Oswaldo Leon-Fariello: PAHO’s Director contradicts WHO guidelines on Covid-19
By Carlos F. Chamorro (Confidencial)
HAVANA TIMES – On June 26, 2018, a Nicaraguan official from the Pan-American Health Organization (PAHO) took the floor, during an assembly held at its headquarters in Washington DC, to denounce his own organization and its director, Dr. Carisa Etienne, from the island of Dominica.
The Communication and Knowledge Management official, Oswaldo Leon-Fariello, an expert in international relations with eight years of professional service at PAHO, was closely following the Nicaraguan crisis as a result of the outbreak of the April 2018 civic protest, and the repression used by the health system to deny care to the victims.
Leon-Fariello called for a PAHO statement on violations of Nicaraguans’ health rights, while other members of the institution, between April 18 and May 18, 2018, sent more than 40 messages to the PAHO director in Washington urging her to declare an emergency regarding the crisis in Nicaragua.
Etienne took her time to respond to the urgent request and rather reinforced her unconditional support for the Ortega-Murillo regime and the Minister of Health, Sonia Castro, who in June 2019 was sanctioned by the United States Treasury Department, accused of serious violations to human rights.
On June 26, 2018, Leon-Fariello said a very important event would take place at the PAHO headquarters. “I knew they I would not be granted the favor of the microphone. I used the force of my voice. I took out the Nicaraguan flag and shouted a few words that I had meditated that morning: This organization that Mrs. Etienne represents didn’t have the dignity to dedicate a minute of silence to those three hundred persons murdered. That is inhuman. That is unacceptable. I speak on behalf of Nicaragua so that he (the dictator) be condemned,” said Leon-Fariello, until staff linked to the human resources office evicted him from the auditorium.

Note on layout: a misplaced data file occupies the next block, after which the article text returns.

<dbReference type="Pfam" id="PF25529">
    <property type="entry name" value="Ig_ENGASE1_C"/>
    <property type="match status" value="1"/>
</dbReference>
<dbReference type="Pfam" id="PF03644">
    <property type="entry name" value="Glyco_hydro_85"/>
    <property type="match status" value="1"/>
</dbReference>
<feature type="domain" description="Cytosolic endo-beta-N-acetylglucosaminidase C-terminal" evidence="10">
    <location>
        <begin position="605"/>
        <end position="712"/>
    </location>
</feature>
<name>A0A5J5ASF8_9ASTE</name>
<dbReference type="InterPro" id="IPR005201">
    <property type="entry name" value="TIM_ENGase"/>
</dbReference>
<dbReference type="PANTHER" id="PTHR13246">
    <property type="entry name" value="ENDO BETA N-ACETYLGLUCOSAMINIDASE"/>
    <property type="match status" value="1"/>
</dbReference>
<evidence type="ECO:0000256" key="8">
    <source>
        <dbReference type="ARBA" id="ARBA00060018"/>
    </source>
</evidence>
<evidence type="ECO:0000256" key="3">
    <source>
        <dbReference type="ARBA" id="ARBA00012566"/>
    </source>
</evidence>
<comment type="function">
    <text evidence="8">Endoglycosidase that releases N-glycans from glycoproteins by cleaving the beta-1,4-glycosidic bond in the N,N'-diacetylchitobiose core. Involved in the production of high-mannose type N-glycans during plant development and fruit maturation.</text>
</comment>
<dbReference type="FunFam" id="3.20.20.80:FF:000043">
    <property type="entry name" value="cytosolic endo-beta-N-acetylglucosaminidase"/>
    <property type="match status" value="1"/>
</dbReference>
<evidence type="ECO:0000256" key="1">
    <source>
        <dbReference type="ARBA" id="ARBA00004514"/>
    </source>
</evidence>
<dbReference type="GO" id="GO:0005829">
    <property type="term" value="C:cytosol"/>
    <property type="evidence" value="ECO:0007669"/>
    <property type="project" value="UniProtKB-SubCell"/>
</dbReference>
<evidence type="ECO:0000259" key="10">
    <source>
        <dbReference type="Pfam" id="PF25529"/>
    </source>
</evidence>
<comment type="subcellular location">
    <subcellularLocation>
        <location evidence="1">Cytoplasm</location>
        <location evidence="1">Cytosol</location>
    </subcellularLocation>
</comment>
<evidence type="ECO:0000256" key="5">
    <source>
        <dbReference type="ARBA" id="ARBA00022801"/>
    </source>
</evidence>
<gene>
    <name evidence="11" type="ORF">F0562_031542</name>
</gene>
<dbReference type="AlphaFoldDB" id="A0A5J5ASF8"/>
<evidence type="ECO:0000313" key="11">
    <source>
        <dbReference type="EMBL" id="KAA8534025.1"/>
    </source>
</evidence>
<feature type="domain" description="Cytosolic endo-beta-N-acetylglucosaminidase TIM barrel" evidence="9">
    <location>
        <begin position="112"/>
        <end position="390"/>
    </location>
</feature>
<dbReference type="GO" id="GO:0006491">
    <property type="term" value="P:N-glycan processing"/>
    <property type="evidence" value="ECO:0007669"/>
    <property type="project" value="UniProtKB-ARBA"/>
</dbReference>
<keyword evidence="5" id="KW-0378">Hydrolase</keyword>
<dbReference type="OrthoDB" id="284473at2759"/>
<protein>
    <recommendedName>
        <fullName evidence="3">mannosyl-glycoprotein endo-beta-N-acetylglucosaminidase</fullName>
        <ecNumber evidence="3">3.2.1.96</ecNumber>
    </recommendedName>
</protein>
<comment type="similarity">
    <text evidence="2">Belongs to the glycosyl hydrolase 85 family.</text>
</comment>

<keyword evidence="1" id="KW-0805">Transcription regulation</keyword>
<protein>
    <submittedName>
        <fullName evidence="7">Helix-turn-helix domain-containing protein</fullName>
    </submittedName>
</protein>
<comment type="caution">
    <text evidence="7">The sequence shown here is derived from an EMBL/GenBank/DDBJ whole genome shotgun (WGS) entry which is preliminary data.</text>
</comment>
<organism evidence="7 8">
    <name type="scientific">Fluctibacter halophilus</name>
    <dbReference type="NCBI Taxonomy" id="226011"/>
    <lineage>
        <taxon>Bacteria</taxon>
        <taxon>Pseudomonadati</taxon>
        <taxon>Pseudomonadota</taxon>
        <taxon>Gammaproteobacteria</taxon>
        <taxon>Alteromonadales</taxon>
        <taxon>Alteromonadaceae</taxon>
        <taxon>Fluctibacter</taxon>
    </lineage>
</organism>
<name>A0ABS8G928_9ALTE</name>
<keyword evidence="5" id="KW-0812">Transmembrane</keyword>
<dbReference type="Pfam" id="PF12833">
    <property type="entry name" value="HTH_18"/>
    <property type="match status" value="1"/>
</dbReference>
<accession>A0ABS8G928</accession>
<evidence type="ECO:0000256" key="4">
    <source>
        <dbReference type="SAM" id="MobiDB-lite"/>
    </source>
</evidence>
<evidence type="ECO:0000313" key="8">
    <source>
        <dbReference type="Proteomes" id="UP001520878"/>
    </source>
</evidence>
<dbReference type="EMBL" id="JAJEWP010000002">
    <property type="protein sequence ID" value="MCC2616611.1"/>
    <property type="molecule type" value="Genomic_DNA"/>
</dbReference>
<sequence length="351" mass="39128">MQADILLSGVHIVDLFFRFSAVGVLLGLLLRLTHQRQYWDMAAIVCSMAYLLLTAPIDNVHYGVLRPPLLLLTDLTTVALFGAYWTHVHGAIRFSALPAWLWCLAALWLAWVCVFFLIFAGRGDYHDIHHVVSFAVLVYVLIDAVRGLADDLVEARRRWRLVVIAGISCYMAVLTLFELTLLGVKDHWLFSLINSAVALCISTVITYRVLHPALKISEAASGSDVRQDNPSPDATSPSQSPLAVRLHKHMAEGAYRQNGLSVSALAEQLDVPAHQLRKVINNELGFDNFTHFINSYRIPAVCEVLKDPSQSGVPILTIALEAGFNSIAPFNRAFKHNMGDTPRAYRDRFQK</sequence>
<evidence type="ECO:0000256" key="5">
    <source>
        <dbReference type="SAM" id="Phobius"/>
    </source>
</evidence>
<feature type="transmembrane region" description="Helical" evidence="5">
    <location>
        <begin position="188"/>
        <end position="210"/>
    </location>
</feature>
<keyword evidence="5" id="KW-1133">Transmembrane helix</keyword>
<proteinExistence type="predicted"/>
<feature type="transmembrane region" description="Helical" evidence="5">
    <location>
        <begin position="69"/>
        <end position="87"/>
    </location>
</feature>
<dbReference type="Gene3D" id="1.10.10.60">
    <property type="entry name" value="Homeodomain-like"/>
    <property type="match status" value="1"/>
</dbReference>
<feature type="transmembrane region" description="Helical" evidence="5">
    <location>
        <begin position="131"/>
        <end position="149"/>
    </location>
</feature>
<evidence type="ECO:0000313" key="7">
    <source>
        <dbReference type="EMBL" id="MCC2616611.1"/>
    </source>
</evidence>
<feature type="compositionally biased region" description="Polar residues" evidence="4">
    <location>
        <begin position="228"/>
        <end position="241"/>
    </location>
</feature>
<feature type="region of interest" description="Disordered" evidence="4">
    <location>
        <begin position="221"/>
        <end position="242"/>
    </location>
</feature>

Oswaldo, you were fired from your position as a PAHO official in Washington, after you spoke at a public event to talk about the Nicaraguan crisis in June 2018. What was your demand to PAHO?
Oswaldo Leon-Fariello: Indeed, on June 26, 2018, I took the floor at an event that PAHO had organized for the staff in Washington and for the 27 representations that PAHO has throughout Latin America and the Caribbean. I demanded that the director Carissa Etienne apologize to the mothers of all the young people who had been killed up to that moment.
In the operating rooms of hospitals (they denied care) on orders from the authorities of the Ministry of Health. It was a subject of PAHO’s mandate, and the responsibility of this director. I felt that she had the duty to apologize to the Nicaraguan people for not having condemned, and not even showing her concern with the Nicaraguan people.
A few months ago, in that same room, the same director had asked us to keep a minute of silence for Ebola victims in Africa, for “our brothers and sisters,” she said, but for the mothers of Nicaragua, she did not have that courtesy.
The second demand was for the director to end her political alignment that, since the beginning of her tenure in 2013, she had demonstrated towards the Government of Daniel Ortega. It is not usual for a director of a health agency, a technical agency like PAHO, to politicize health. That is not correct, and it is not healthy from any point of view.
Did the director of PAHO, Carissa Etienne, in the exchanges you had with her, before and after the public event, provide any justification for not recognizing the emergency in Nicaragua and the anti-humanitarian action of the country’s health authorities in denying treatment?
No, she did not provide any statement or justification. On the contrary, what has always reigned is absolute silence. A silence that becomes complicity and a communication that we know exists, directly, between not only the PAHO representative in Managua and Rosario Murillo, but directly between PAHO here in Washington with Rosario Murillo.
Murillo said so in one of her daily litanies, that she had spoken directly with Dr. Etienne and, well, that she had praised so many things about the Nicaraguan health system. That day when I spoke, I gave the director a folder with documents, copies, photos and evidence about corruption and workplace harassments that she had done nothing about. I have all that evidence and I am going to use it now.